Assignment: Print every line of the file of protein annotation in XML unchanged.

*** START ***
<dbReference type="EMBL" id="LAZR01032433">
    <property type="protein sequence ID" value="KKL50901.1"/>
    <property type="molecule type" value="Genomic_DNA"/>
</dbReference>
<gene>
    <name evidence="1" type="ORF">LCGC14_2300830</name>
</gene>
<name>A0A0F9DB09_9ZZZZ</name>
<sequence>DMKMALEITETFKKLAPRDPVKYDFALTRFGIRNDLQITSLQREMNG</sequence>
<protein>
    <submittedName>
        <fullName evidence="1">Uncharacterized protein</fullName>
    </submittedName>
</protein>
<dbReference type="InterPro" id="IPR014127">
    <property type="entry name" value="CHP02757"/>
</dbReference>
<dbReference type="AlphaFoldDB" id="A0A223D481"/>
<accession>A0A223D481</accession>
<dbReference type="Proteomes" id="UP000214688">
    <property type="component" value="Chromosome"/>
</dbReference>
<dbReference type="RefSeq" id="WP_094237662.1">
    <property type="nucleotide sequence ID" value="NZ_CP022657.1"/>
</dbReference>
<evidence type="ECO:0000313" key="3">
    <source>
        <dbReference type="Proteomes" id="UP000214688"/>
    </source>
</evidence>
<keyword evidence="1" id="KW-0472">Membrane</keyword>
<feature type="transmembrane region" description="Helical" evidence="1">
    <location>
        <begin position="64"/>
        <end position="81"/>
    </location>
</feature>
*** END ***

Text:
<dbReference type="EMBL" id="LAZR01032433">
    <property type="protein sequence ID" value="KKL50901.1"/>
    <property type="molecule type" value="Genomic_DNA"/>
</dbReference>
<gene>
    <name evidence="1" type="ORF">LCGC14_2300830</name>
</gene>
<name>A0A0F9DB09_9ZZZZ</name>
<sequence>DMKMALEITETFKKLAPRDPVKYDFALTRFGIRNDLQITSLQREMNG</sequence>
<protein>
    <submittedName>
        <fullName evidence="1">Uncharacterized protein</fullName>
    </submittedName>
</protein>
<dbReference type="InterPro" id="IPR014127">
    <property type="entry name" value="CHP02757"/>
</dbReference>
<dbReference type="AlphaFoldDB" id="A0A223D481"/>
<accession>A0A223D481</accession>
<dbReference type="Proteomes" id="UP000214688">
    <property type="component" value="Chromosome"/>
</dbReference>
<dbReference type="RefSeq" id="WP_094237662.1">
    <property type="nucleotide sequence ID" value="NZ_CP022657.1"/>
</dbReference>
<evidence type="ECO:0000313" key="3">
    <source>
        <dbReference type="Proteomes" id="UP000214688"/>
    </source>
</evidence>
<keyword evidence="1" id="KW-0472">Membrane</keyword>
<feature type="transmembrane region" description="Helical" evidence="1">
    <location>
        <begin position="64"/>
        <end position="81"/>
    </location>
</feature>